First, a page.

By this time, the light was fading and we decided to head off in the direction of Mount Cook (which is on tomorrow's route suggested by the Helpful Tourist Information Lady) where we hoped to find somewhere to bed down for the night. There were lots of trees out there and it was dark so I got scared and we ended up checking into a proper campsite in a place called Fairlie which was blissfully quiet, had showers and free wifi. Unfortunately though, our netbook was starting to fade and we were only able to upload the photographs for our two most recent blogs and not label them (by the time that you read
this one, or shortly thereafter, the missing labels should have appeared) before the battery died completely, thus signalling that, since it was past 11pm, we really should turn in for the night. 28 January 2011
Somehow, we managed to sleep in until nearly 9am. Since the site office was closed when we arrived last night, we had no idea how much it had cost us to stay on this proper site or the time by which we were expected to check out, so we hastily got up and went off to find out the answer to both questions. There was a site warden about, just not at the office but there was an information sheet confirming that check out was 10am. Hasty showers were had, we found a site warden to pay on the way out, and we were off in the direction of Mount Cook. The Helpful Tourist Information Lady had slightly let us down yesterday but we we decided to follow her suggested route inland to Mount Cook and back out to the cast at Oamaru nevertheless. The Helpful Tourist Information Lady had suggested that we first stop at Lake Tekapo and then Lake Pukaki,
she told us that it was unlikely that we would be able to see Mount Cook and if it was not visible from Lake Pukaki there was no point trying to get closer to see more because we wouldn't be able to see more.
First stop, then, Lake Tekapo. Without wishing to sound like a broken record, Lake Tekapo is absolutely stunning. The water is a bright shade of aqua and the mountains surrounding it are snow capped. Perched on waters' edge is the Church of the Good Shephard. A tiny little sanctuary with giant glass windows at the rear giving panoramic views of the lake beyond. Just beyond the church is a staute of a collie dog - a tribute to the breed that apparently helped to develop this part of NZ, known as Mackenzie Country.
Beyond Lake Tekapo, as advised, we veered off the main road onto the canal road. This road was built for use by the trucks and lorries that built the canal (which, the Helpful Tourist Information Lady, told us is deep enough for the inter-island ferry to use it - if not wide enough). Just like Lake Tekapo, the canals are brimful
of aqua water (caused by suspended glacial sediment (silt to you and me) refracting sunlight) making these man made waterways strangely hypnotic.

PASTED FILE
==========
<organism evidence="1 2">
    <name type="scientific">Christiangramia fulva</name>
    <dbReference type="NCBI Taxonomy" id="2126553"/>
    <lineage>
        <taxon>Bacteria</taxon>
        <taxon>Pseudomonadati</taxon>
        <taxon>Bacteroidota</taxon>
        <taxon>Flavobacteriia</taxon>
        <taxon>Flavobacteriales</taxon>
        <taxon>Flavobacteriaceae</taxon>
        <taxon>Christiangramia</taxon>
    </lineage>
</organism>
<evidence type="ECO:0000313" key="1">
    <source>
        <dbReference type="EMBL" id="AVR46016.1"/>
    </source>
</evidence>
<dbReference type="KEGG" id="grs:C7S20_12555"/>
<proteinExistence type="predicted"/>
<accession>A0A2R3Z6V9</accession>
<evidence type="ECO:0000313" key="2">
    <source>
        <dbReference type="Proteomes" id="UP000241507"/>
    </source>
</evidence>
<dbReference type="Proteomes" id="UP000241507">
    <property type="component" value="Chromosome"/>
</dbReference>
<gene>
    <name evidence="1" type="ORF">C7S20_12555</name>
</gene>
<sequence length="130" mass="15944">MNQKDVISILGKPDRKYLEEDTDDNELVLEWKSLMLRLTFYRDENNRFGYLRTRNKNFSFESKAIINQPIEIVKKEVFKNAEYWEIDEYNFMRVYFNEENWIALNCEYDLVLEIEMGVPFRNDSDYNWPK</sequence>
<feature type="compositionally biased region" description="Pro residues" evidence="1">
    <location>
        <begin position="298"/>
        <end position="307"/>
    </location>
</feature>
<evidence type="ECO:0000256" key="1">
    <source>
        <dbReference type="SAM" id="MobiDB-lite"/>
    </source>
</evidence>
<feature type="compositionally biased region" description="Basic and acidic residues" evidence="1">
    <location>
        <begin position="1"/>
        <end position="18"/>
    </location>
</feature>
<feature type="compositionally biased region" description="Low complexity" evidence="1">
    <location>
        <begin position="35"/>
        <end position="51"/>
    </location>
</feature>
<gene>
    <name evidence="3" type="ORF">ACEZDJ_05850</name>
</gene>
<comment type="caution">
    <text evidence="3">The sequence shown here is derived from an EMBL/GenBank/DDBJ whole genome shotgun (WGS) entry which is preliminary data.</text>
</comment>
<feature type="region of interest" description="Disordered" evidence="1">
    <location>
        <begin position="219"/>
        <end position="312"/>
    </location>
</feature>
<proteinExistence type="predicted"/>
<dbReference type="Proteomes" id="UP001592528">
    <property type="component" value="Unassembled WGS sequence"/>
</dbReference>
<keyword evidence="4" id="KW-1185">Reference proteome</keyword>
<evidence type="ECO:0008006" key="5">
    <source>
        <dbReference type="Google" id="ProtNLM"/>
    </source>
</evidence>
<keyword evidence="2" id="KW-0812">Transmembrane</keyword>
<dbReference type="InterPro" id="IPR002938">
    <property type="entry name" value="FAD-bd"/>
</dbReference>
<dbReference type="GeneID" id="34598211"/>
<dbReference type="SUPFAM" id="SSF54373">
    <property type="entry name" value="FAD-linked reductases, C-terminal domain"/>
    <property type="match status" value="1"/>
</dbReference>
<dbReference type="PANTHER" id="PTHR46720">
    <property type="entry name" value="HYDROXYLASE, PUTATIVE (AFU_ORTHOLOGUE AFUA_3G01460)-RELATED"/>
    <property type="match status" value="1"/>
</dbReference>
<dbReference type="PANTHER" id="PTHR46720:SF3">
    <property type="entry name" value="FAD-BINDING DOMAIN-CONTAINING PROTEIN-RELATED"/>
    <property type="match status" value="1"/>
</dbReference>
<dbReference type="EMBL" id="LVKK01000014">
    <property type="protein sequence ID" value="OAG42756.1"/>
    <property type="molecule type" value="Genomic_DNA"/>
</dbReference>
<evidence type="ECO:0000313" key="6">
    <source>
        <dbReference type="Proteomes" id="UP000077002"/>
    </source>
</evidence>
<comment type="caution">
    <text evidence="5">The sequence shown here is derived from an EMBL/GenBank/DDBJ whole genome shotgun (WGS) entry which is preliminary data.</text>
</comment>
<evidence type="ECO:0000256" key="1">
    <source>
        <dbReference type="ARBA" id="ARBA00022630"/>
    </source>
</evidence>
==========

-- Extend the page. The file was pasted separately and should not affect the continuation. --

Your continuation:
We quickly surmised that the canals purpose is not to carry freight or, indeed, any kind of vessel. In fact, as we drew on towards Lake Pukaki, the passage of any kind of vessel was blocked by huge Salmon Farms - so what could the purpose of these huge man made tributaries be? The penny dropped - it must be to keep the something to do with maintaining the water level of the lakes (hence the presence of dams). Why would you need to do that? To harness the energy of the water perhaps? It transpires that the hydroelectric power plants here make the most signficant contribution to the national power grid of New Zealand.
As we arrived at Lake Pukaki - which is enormous (and aqua!) we thought that the highest cloud topped mountain that we could see might be Mount Cook but decided to head into the visitor centre (they are known as i sites
here) just to check. We were right and, just like the church at Lake Tekapo, the visitors
centre had panoramic views, this time of Lake Pukaki. Since we couldn't see the top of Mount Cook from this point, we decided not to take the two hour detour, hoping that the Helpful Tourist Information Lady had given the correct advice - apparently we "have another shot at it"
as we travel up the west coast.
A slight digression - at the i site we discovered the meaning of the word Paua (the name of our camper) - it is a type of shell (shell fish I suppose), a member of the abalone family / Mother of Pearl or Ormer(to a Sarnian).
Our route turned around at a town called Twizel - the primary purpose of which was to house the construction workers who built the hydroelectric power station during the 1960's and 70's - and headed back towards the east coast. Turning off the main route, we got some great views of the enormous dams that are part of the hydroelectric process and even some sheep into the bargain.
Oamaru, being our final destination for the day, is a small town full of unusually ostenatatious architecture. A short film about the town shown
on loop in the i site told us that the reason is that the town experienced a short lived boom in the late 1800's (refrigerated-meat shipping and the gold rush) when it was about the same size as Los Angeles of the time. When the gold rush ended and the town suffered a drastic lull in fortunes, alcoholism became rife and eventually the Presbyterians church saw their opportunity to take the town leading to prohibition.
We stopped for a hot chocolate in a little time warp of a cafe and then decided to take our chances and try to see the smallest penguin in the world - the Blue Penguin. We weren't willing to pay $45 each to watch them exit the ocean at dusk but did pay $6 to see some nesting in the visitors centre. Photographs of these little mites are strictly prohibited so I bought a postcard instead.
We then had a little wonder along the coast in search of a spot for the night before heading back into town to purchase fish and chips (at the bargainous price of £3.70 for fish and chips twice). We took our cheap eats along the coast and
sat eating them with the camper door open and the salty air flooding in. I took a few shots on the beach and we made our last move of the day towards a site we had spotted earlier and where we hoped to spend the night. Others had already had the same idea as us, so we settled down for the night happy in the knowledge that it must be ok to free camp at this particular spot. NB on free camping
The first time that I heard this phrase was when we were chatting to a fellow traveller in a cafe in Hanoi who told us that she had just spent a week free camping in Greece. I nodded in understanding not wanting to look naive but, in truth, had no idea what she was on about. As she chatted away my mind was doing somersaults trying to establish what this 'free camping' might be. Given that Greece is hot and the girl seemed vaguely arty and hippie, I conclude that she must have been referring to some kind of nudist camp.
For the record, we are not frequenting nudist colonies. The word 'free', obviously,
means not paying. Oops, silly me,